More “free” money from the Government… but don’t spend it all at once

There are two key dates in the year that are important to anyone who receives a Centrelink benefit. Those dates are 20 March and 20 September.

It is on those days that pension and allowance benefits increase.

On 20 March 2015, the age pension for a single person increased by $5.90 per fortnight to $860.20 per fortnight. The rate for each member of a couple increased by $4.40 per fortnight to a combined rate of $1,296.80 per fortnight for a couple.

The Seniors Supplement which is paid as part of the Commonwealth Seniors Health Card, increased by $7.80 per annum to $1,262 per annum, for a single person and by $5.20 per annum each for members of a couple, increasing their combined annual payment to $1,898.

Readers may recall that in the 2014 Budget, the Government proposed stopping the payment of the Seniors Supplement for Commonwealth Seniors Health Card holders. The amending legislation is still before the Senate.

Deeming rates, which apply for the purposes of calculating income derived from financial investments, were also reduced to record low figures from 20 March. The new deeming rates are 1.75% up to the threshold, and 3.25% for financial investments over the threshold. The threshold for a single person is $48,000, and $79,600 for a couple, combined.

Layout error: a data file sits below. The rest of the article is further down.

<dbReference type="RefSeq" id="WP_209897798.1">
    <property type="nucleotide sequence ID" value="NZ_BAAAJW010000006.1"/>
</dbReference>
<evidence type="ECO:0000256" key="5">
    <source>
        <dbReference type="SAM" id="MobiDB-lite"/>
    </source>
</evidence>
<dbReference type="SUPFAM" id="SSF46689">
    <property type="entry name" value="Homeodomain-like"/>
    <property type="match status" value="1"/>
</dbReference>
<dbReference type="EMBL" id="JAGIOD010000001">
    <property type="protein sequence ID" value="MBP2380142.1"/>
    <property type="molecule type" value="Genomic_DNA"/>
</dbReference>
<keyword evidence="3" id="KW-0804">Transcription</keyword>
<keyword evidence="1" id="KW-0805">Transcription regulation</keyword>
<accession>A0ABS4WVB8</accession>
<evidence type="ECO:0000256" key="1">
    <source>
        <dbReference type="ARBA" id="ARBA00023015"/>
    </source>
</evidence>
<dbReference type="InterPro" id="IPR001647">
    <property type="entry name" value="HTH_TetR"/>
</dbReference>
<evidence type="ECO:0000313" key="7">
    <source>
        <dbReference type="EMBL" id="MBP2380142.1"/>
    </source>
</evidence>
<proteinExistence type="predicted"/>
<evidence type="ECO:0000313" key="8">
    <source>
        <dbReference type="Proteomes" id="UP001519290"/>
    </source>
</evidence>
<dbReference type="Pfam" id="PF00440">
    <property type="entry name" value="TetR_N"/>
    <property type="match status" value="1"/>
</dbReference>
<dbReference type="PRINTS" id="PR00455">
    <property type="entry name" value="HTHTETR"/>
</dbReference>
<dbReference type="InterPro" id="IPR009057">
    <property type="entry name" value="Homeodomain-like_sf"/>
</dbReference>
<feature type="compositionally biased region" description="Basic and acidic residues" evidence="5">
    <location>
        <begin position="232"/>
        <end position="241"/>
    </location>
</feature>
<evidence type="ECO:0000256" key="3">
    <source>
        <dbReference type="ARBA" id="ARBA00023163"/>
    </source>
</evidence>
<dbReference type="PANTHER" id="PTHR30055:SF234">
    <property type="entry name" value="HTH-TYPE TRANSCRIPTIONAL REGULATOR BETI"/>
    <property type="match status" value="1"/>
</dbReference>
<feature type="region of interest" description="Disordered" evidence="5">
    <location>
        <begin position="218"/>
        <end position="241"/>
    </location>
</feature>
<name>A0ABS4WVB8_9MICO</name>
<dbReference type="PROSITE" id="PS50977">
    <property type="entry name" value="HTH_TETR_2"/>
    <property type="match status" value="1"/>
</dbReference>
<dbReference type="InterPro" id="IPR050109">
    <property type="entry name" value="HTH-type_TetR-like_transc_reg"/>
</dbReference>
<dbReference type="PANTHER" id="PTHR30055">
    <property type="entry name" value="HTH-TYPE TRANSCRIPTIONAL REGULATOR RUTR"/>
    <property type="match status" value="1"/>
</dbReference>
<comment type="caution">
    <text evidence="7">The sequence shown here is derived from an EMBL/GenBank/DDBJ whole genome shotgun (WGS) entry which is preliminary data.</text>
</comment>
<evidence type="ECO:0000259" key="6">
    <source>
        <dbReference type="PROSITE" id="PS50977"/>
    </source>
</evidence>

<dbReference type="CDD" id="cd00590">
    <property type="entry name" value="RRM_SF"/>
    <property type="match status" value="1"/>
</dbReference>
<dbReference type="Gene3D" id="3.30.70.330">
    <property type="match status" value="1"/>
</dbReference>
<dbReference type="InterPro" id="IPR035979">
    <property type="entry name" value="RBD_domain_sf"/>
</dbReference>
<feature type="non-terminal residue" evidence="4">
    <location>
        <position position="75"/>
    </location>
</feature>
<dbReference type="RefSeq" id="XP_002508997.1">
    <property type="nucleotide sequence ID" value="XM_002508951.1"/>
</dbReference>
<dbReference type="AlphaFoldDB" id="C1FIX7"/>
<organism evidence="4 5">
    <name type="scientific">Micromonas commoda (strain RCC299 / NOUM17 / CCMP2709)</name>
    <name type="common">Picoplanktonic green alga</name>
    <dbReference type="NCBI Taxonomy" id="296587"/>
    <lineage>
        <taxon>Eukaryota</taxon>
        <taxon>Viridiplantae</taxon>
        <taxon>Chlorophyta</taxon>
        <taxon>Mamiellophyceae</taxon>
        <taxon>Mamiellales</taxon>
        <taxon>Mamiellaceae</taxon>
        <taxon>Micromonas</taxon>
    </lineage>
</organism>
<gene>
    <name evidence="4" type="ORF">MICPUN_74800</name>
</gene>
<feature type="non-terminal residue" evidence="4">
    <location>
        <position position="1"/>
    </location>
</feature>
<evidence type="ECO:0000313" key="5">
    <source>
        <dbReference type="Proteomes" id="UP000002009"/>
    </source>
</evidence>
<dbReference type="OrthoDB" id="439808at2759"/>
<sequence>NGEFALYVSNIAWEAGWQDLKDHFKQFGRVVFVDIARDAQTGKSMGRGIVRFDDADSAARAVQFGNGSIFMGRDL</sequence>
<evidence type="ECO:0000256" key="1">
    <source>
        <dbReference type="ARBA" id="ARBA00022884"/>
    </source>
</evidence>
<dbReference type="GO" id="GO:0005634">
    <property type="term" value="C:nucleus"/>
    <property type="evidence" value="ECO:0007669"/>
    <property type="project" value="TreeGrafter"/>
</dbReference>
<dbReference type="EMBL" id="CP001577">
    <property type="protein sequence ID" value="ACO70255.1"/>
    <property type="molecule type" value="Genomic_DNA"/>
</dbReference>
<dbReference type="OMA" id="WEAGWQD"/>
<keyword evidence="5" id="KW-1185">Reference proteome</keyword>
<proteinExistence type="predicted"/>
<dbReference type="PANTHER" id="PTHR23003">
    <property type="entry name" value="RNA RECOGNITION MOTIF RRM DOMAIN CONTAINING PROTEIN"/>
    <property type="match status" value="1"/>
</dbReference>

The email I received from the Department of Human Services made another important comment in relation to grandfathering of account based pensions for income testing purposes.

Where a person was in receipt of Government income support, such as an age pension before 1 January 2015 and they also had an account based pension in place before that date, the account based pension would continue to be assessed under the former (and often more favourable) income test rules. If the account based pension ceases for any reason, or the income support benefit ceases, even temporarily, the account based pension will then be subject to deeming.

The Department has reiterated that grandfathering will be lost where the benefit recipient receives no benefit payment of a “whole pay period”.

In a practical sense, this means people who have grandfathered account based pensions will need to exercise caution if planning on taking on casual work, even if only for a short period. If a fortnight’s income from casual work results in the loss of the age pension for just one fortnightly pay period, then the grandfathering of the account based pension is lost.


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